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There have been three previous diaries in this series. They are here: One Two Three

Masters of the Universe: Hayek, Friedman, and the Birth of Neoliberal Politics by  Daniel Stedman Jones is the most comprehensive history of the rise of neoliberalism in both the US and the UK. It starts with the an in depth account of the early origins that I discussed in the first diary in this series and goes through the Reagan - Thatcher period.

I also have a video to offer from the London School of Economics. It is a presentation that was done at the beginning of this year. First Jones makes a presentation about his book. That is followed by two reactors. Mark Pennington is a belligerent neoliberal whose talk consist mostly of flippant remarks. Then comes Robert Skidelsky, the well known biographer of Keynes. He presently flies under the august title of Professor Lord Skidelsky. While engaging in mortal combat with his Ipad he demonstrates what a delightful old curmudgeon he is. I found it highly entertaining.

The pop version of history is that Reagan caused the neoliberal revolution when he became president. The reality is that many of the trends and developments that we now term neoliberal were already underway. America's post war economic dominance began to slip as the nations that had been devastated by war recovered and became fully competitive. Japan was very notable for the competition it posed for the US in such basic industries as shipping, steel and automotive. The decline in US manufacturing accompanied by the loss of jobs and decreased leverage for unions was already well under way when Ronnie rode into town on his horse and declared "It's morning in America.".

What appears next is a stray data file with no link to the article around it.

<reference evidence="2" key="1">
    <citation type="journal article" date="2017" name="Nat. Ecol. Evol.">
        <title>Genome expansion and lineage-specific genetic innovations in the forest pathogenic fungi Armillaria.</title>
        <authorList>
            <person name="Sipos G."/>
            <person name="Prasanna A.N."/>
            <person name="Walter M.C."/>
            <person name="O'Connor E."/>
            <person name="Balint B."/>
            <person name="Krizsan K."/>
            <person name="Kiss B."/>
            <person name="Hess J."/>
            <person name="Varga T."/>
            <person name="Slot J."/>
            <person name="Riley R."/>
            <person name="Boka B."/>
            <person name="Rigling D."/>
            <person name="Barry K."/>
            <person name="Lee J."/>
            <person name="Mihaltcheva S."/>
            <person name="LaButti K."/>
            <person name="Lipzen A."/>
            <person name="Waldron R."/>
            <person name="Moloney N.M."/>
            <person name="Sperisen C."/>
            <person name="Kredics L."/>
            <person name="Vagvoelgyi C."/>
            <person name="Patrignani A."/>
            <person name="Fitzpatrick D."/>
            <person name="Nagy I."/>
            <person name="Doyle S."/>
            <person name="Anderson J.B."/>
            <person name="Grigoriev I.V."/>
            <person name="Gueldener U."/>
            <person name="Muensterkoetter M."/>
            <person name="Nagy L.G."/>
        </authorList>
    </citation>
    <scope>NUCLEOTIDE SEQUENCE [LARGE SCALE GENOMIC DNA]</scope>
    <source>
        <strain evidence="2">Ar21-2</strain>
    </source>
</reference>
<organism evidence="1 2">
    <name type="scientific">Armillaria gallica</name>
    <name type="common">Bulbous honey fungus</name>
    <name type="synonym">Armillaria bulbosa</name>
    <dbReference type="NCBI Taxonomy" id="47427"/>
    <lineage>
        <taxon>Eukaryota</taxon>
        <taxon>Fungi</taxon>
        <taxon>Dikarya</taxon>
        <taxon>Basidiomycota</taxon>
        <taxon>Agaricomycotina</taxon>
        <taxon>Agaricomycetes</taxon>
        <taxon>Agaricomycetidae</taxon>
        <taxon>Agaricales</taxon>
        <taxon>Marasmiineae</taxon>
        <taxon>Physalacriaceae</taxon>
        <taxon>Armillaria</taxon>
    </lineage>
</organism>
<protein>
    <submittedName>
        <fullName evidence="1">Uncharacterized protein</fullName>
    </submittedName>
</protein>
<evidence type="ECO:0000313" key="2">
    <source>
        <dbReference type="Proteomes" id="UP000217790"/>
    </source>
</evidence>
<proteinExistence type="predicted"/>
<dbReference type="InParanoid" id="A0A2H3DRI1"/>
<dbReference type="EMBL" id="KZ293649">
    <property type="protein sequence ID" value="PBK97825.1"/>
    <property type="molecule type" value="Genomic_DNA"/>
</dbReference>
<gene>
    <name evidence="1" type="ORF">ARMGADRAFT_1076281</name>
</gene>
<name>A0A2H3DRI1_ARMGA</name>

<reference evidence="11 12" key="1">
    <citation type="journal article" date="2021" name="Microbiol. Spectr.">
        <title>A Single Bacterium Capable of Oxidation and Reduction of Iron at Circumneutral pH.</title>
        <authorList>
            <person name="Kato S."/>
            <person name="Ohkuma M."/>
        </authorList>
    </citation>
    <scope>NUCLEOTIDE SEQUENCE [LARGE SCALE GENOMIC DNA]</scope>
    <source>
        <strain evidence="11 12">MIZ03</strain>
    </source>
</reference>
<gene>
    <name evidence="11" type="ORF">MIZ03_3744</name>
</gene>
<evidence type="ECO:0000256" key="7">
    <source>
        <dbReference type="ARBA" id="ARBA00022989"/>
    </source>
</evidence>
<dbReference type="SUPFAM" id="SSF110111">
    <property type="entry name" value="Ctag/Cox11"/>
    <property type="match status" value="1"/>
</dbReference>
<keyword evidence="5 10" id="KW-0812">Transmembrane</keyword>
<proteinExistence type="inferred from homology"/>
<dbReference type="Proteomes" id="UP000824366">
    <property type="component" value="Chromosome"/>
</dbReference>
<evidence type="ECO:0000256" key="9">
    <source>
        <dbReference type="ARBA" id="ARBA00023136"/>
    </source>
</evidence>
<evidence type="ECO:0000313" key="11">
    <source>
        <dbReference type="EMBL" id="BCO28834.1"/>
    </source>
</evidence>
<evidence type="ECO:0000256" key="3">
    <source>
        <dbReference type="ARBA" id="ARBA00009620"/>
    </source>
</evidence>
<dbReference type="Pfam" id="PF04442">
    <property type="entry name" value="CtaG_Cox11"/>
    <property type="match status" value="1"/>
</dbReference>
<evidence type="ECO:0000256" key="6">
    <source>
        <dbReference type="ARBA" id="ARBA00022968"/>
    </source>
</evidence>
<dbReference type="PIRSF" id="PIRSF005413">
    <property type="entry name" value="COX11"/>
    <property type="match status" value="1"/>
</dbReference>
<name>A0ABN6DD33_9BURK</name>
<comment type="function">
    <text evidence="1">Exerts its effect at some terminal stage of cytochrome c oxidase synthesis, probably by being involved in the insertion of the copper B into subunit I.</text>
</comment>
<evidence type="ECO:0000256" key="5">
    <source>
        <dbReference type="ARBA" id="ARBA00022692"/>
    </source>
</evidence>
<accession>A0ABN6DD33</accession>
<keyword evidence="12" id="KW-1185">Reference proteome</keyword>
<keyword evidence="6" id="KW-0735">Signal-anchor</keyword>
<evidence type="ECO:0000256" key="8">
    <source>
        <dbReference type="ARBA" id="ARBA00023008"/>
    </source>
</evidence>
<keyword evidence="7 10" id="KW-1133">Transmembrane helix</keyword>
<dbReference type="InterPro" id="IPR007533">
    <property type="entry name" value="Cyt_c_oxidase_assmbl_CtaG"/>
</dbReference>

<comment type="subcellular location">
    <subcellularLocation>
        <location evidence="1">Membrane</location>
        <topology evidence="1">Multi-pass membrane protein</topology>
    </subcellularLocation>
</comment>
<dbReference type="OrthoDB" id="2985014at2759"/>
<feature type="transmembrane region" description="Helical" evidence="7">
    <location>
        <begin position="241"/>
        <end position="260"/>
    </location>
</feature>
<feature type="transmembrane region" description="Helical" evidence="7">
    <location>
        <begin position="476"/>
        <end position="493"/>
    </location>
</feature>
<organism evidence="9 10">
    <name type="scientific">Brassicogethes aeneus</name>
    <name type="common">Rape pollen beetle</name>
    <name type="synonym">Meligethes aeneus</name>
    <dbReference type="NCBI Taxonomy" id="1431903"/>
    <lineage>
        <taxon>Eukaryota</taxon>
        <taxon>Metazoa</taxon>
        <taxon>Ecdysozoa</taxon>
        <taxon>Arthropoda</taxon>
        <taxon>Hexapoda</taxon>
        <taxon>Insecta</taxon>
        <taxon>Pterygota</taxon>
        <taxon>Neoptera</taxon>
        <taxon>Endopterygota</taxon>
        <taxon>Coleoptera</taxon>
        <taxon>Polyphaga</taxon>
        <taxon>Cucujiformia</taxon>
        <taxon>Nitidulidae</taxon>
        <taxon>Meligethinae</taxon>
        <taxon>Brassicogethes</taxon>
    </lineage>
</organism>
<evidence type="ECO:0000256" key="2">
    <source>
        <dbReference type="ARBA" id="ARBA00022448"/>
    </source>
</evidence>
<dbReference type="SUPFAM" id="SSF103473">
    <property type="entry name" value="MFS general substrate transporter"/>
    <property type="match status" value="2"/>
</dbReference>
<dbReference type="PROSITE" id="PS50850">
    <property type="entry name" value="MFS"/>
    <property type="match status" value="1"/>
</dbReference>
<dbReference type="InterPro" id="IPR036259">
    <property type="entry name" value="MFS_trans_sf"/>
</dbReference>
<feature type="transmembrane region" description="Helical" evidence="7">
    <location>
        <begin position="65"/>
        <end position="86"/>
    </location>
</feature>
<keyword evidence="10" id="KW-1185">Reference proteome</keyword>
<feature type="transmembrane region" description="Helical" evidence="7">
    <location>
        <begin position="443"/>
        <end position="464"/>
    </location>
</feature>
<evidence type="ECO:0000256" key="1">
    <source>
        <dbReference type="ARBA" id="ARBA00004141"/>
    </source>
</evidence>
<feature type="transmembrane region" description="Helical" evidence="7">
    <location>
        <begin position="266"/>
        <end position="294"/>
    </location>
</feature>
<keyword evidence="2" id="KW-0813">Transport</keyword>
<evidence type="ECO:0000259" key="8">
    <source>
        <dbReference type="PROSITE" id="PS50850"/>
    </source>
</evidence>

Deregulation had already become a buzzword. Jimmy Carter devoted considerable energy in promoting various deregulation measures in the transportation industry. The Arab oil crisis had prompted various measures deregulating energy policies. The trend toward the deregulation of public utilities was clearly established in the 70s. This article provides a list of the major pieces of deregulation legislation that became law prior to the Reagan administration.

1976 - Hart-Scott-Rodino Antitrust Improvements Act PL 94-435
1977 - Emergency Natural Gas Act PL 95-2
1978 - Airline Deregulation Act PL 95-50
1978 - National Gas Policy Act PL 95-621
1980 - Depository Institutions Deregulation and Monetary Control Act PL 96-221
1980 - Motor Carrier Act PL 96-296
1980 - Regulatory Flexibility Act PL 96-354
1980 - Staggers Rail Act PL 96-448    

Union membership began its decline in 1954. It was already well down the slide when Reagan staged his dramatic confrontation with the air traffic controllers and decertified to the PATCO union. What was new was that a US president could treat organized labor in such a manner and actually benefit politically from the effort. Maggie Thatcher was engaged in the same tactics across the pond. One of the really amazing political developments was Reagan's ability to attack unions and then recruit a sizable number of union members as Democrats for Reagan. Much of his success was based on clever use of divide and conquer tactics that played various groups off against each other.